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Widely used in the modern economy, lithium has its own set of ESG-related considerations that companies need to be aware of.
Lithium has become a bit of a buzzword in the sustainability arena of late, predominantly because of (a) its ubiquity as a core component of the batteries powering modern day electronics, and (b) the headline-grabbing rise of electric vehicles that use lithium-ion (Li-ion) batteries to power them.
The sheer number of electronic consumer devices that use lithium-ion batteries (laptops, phones, tablets, etc.) is incredibly vast, and even if Li-ion battery demand was restricted to this market segment alone, it would merit close inspection around lithium usage.
The meteoric increase in the production of electric vehicles over the last few years, however, has added a whole new level of demand for lithium, and raises serious ESG-related issues around the mining, supply chain, production, disposal, and recycling of the metal.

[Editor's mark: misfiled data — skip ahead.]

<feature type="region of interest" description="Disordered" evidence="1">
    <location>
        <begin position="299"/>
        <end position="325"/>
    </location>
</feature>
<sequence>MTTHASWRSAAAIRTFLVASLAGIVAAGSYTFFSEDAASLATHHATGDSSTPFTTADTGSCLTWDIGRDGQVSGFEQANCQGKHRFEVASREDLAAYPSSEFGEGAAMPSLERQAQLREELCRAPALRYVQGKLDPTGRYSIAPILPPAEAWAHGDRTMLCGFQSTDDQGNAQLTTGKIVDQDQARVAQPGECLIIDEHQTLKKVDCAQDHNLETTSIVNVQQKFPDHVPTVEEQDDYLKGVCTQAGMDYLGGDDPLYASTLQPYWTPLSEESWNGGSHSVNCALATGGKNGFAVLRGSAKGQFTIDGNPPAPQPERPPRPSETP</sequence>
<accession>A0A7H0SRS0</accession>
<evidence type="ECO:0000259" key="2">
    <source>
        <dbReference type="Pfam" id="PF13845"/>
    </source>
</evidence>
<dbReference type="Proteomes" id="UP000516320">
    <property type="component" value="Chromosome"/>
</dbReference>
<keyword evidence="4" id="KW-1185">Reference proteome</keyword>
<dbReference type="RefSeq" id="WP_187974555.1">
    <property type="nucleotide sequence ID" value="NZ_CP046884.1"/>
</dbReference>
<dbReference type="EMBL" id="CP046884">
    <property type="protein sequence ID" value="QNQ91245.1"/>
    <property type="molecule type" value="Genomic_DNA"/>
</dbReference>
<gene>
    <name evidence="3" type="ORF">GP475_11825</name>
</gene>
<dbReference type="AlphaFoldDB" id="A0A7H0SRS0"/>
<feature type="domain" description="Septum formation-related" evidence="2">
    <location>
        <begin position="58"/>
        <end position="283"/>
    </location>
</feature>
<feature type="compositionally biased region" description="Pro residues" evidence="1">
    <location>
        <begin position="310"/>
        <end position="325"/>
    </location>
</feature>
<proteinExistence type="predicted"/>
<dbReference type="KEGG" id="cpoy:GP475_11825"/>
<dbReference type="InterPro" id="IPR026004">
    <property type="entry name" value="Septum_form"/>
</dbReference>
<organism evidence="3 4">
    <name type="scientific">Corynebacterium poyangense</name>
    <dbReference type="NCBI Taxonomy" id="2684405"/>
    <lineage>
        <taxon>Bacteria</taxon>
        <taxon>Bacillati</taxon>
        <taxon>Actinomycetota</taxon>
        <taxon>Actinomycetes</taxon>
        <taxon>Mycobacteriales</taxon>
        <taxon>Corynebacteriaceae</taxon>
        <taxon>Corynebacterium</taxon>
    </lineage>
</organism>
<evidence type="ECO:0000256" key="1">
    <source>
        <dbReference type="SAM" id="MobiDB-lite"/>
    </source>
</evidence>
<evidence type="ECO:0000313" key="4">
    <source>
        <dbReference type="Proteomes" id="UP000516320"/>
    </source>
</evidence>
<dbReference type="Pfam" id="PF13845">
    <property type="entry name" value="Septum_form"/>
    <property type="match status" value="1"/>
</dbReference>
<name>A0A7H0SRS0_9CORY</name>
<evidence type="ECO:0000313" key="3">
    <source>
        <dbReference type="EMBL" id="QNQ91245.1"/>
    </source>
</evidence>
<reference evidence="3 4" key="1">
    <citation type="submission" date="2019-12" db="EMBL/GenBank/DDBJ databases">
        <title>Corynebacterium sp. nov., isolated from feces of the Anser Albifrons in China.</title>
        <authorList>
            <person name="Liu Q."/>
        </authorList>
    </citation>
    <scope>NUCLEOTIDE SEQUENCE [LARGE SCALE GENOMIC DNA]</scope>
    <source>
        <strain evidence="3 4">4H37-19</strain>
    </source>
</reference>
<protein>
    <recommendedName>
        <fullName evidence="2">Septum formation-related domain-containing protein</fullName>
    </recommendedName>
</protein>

Why are lithium-ion batteries so widely used?
Li-ion batteries have become incredibly popular due to how well-suited they are for their intended use. They are much lighter than other types of rechargeable batteries of the same size and have a high energy density, meaning that they can store more energy than other batteries of the same size. In addition, Li-ion batteries can handle thousands of charge and discharge cycles, giving them an appealing lifecycle duration for consumers.
Due to the sheer size of the market for batteries, there are huge amounts of research currently ongoing directed towards creating batteries which last longer, are even lighter, and recharge quicker.
While efforts have uncovered some promising developments – silicon batteries and solid-state batteries to name two of the most prominent – most continue to utilize lithium in some way. Furthermore, these developments are future-oriented and successful commercialization is still some years away. For the time being, Li-ion batteries continue to be the established and proven choice within a commercialized setting.
ESG concerns around lithium mining
To obtain lithium, it must be mined, and all resource extraction tends to harm the environment in some way. These harms commonly include soil degradation and pollution, ground destabilization, groundwater loss and contamination, noise and air pollution, and negative biodiversity impacts.